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I was wondering about how I should structured my projects.

We have some projects that are (re)use in other projects.

I mean, our data project and model project are use in one-to-many other projects.

What I really what to know is how to structure this type of project, what the best way to name it ?

In a standard 3-tier application, is should like something like :

  1. DAL, DataAccessLayer, Data ...
  2. Model, BusinessObject, BOL ...
  3. UI, View, ...

Any other ideas ?

In each company I work, they got different way to organize it, is there one better than another ? Which one do you use and which one do you prefer and why ?

Thx!

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5 Answers 5

up vote 1 down vote accepted

For the data layer, I usually use:

Company.ProjectName.Data (i.e. AdventureWorks.OrderManager.Data)

For business layer I prefer something like "ObjectModel" (I have used "Business" or "BusinessLogic" but this is the area where data comes together in objects/classes so why not name it so?).

Company.ProjectName.ObjectModel (i.e. AdventureWorks.OrderManager.ObjectModel)

For UI, I like either plain old "UI" or "Presentation"...

Company.ProjectName.Presentation (i.e. AdventureWorks.OrderManager.Presentation)

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Thats pretty much what i do, except ive got a couple of library projects where i try to put all my reusable code. Then my Model and DAL sit on top of these librarys, just adding project specifics to them

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Mostly I use layered architecture as recommended in Microsoft Patterns & Practices Application Architecture for .NET: Designing Applications and Services. Document describes the architecture and .NET technologies to implement it.

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The software architecture depends on the type of software to build. If you want to do kernel programming other principles apply compared to doing application development. Yet another principles apply when your are going to do physical simulation, weather-forecast software, software IDE's or compilers.

I assume you want to do application developement. Well, then you will most probably want to design your software around the domain you are going to reflect. But even then there are lots of options.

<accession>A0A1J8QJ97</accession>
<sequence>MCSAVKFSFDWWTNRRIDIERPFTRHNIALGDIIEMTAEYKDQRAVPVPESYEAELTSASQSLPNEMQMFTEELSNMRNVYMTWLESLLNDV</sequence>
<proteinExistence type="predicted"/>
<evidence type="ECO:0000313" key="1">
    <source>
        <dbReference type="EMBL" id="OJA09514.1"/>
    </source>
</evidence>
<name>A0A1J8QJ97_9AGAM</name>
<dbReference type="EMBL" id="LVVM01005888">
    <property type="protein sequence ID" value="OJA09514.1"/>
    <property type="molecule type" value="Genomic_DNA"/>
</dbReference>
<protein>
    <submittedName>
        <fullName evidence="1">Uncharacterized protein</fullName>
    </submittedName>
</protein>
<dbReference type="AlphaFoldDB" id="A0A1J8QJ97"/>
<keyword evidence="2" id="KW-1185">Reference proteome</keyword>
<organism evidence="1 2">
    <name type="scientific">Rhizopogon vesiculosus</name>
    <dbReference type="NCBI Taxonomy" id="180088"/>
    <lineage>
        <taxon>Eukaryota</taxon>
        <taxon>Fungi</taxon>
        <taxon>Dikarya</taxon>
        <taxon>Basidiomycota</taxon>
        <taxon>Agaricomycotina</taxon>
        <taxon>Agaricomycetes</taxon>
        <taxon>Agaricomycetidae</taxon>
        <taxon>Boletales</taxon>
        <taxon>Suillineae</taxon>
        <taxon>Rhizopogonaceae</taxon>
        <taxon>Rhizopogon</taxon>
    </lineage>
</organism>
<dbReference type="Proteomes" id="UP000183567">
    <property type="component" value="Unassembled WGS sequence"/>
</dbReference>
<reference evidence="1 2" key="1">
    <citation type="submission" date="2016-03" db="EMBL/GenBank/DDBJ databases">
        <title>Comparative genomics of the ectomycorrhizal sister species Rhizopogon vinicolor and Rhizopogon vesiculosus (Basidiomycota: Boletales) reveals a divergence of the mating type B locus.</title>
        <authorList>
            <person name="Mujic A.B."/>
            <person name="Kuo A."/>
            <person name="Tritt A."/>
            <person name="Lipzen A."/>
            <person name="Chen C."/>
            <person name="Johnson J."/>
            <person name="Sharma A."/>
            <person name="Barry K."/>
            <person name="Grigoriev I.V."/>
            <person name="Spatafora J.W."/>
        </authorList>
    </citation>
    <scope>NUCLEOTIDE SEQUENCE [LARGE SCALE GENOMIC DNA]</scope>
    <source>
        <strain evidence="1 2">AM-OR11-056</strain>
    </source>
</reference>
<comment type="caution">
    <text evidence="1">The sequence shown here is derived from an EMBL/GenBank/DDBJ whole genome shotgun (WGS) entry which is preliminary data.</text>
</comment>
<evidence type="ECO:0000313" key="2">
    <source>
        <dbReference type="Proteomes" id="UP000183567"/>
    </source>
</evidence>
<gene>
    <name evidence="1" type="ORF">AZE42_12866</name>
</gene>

For more insight in this big topic, I strongly suggest to read Domain Driven Design from Eric Evans and Applying Domain-Driven Design and Patterns from Jimmmy Nilsson.

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I'm currently working on front-end web application that has a 3-tiered architecture:

  • Client tier (the browser)
  • Application tier (Java EE application server, where the application will live)
  • Backend tier (mainframe and legacy apps, various databases)

It has a layered architecture, and the layers in the Application tier are:

  • Presentation layer: generates the UI that will be used in the Client tier
  • Application layer: the equivalent of use cases, contains application logic
  • Service layer: maps domain logic and data from Backend tier onto a Java model
  • Integration layer: communicates with the Backend tier and contains gateways for JMS, email, ... and DAOs and other stuff

This is just an example project structure, and the end result will depend on the type of application. You can read more in my answer to this question on the division and naming strategy for packages.

You can add/swap/remove layers as you see fit. In a SOA for example, you can layer a Webservice layer on top of the Application layer or Service layer, so that the ESB (Enterprise Service Bus) can connect to your application or services. If any of this is impossible or seems very difficult, you don't have an optimal architecture and design.

When thinking about the structure of your project and to allow scenarios like the one above, some important properties of your modules and components you want are:

  • Testability
  • Reusability
  • Maintainability

You can achieve this by designing for low coupling and high cohesion. Choosing a layered architecture by grouping modules by the level of functionality/abstraction is a good start. Within each layer grouping further by functionality helps as well. Letting each more specific layer only depend on interfaces of a more general layer reduces coupling too.

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